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Travel Review: The Georgia Aquarium

Updated on October 2, 2012
From the "Tunnel Tank"
From the "Tunnel Tank" | Source

Whale Sharks in a Tank!

I’ll start off by saying that I love aquariums! Zoos in general but especially aquariums. Ever since reading about the opening of the Georgia Aquarium years ago I have been pumped to see it. I specifically remember thinking to myself, “They are going to have a tank with three whale sharks in it? Thats ******* insane!” So as I said, very excited. So much so that I may have set myself up for disappointment. I will however qualify the latter statement as I do not mean for it to mean that the attraction isn’t what its cracked up to be.

As stated I read about the aquarium upon its opening in 2005. Billed as the largest aquarium in the US with 8.5 millions gallons of water and 120,000 animals! How could this not be amazing?! When planning my drive this year from Las Vegas back to Florida for school the aquarium was my only no compromise must stop venue. A friend and myself arrived for opening on a Tuesday morning. There was a sizable line, but it moved quickly. No harm no foul. We passed the time by making fun of the goofy names the aquarium gave for its “Finding Nemo”-esque cartoon characters pasted on walls and signs everywhere. That and parents who have their kids on leashes. That can't be good for a childs self esteem, as humorous to me as it may be. A few minutes of this, and we had scanned our tickets. Off into the tidal wave of intrigue beyond.

Once inside, the aquarium is basically divided up into sections with a central hub and food court in the center. First leg for us was the River Scout. On this journey, one see creatures from rivers in not only the United States, but around the world. Alligators, gar, and bluegill native to the region were on display. As well as exotic species from the Amazon like pirana, and electric eel. Far and away the most entertaining creatures in the exhibit however were the otters. Flying around like Michael Phelps on meth. They regale audiences with their antics. In many aquariums I've been to, an otter exhibit can totally change one's opinion of the day. Someone who may have been bored to tears will remember the otters fondly and therefore his whole trip.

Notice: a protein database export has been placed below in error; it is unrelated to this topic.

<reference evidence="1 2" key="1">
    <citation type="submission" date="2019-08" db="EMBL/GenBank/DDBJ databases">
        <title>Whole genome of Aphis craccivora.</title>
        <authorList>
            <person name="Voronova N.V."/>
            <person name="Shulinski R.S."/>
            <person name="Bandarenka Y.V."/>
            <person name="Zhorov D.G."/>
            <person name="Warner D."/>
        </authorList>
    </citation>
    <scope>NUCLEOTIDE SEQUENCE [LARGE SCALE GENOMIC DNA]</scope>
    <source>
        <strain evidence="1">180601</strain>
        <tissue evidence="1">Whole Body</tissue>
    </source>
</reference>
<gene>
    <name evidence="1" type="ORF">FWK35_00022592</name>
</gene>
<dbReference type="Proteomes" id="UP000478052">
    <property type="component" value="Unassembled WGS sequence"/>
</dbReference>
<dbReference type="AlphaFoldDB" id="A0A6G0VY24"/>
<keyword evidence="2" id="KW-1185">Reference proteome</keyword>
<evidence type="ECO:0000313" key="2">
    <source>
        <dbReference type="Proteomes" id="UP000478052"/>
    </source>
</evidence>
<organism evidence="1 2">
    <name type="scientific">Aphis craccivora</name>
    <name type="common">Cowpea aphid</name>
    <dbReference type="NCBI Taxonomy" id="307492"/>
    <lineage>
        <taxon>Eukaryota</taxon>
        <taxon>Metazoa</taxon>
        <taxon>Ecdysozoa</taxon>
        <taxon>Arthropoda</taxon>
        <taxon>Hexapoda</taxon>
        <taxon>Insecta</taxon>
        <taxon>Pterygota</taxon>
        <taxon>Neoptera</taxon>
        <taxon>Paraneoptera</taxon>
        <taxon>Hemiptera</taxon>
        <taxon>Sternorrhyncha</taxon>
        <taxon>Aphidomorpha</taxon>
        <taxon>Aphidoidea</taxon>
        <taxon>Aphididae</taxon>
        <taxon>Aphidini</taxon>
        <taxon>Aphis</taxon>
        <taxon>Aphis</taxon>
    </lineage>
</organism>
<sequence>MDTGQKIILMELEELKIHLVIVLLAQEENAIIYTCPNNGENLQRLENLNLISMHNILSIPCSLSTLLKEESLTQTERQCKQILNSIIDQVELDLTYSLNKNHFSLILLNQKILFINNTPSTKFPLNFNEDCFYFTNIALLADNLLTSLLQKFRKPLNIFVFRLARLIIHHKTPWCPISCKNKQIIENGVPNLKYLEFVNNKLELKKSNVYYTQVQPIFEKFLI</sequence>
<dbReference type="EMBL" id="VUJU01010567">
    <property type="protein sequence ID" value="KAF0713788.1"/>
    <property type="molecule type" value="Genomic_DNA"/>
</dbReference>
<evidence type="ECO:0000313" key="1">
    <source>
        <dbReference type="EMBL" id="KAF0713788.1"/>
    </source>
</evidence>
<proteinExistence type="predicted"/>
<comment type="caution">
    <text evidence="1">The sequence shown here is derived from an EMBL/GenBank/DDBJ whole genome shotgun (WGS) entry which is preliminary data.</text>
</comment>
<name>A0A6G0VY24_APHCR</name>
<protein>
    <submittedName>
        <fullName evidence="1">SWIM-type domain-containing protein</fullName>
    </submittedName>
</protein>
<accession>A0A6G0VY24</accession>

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From here we went to a perennial wildlife favorite of mine. The penguins. Anyone who doesn't like penguins can just take some 12 gauge aspirin. The world will be better off. Though they don't do much, I just can't look at a penguin and not smile. They are funny creatures. The aquarium has a set of tubes so children can pop their heads up in amongst the penguin exhibit. Lucky for 230lb me, I have no shame. Therefore this was a nice addition to the exhibit, child size or not. See picture right. Notice I was so excited that morning I forgot to groom my hair.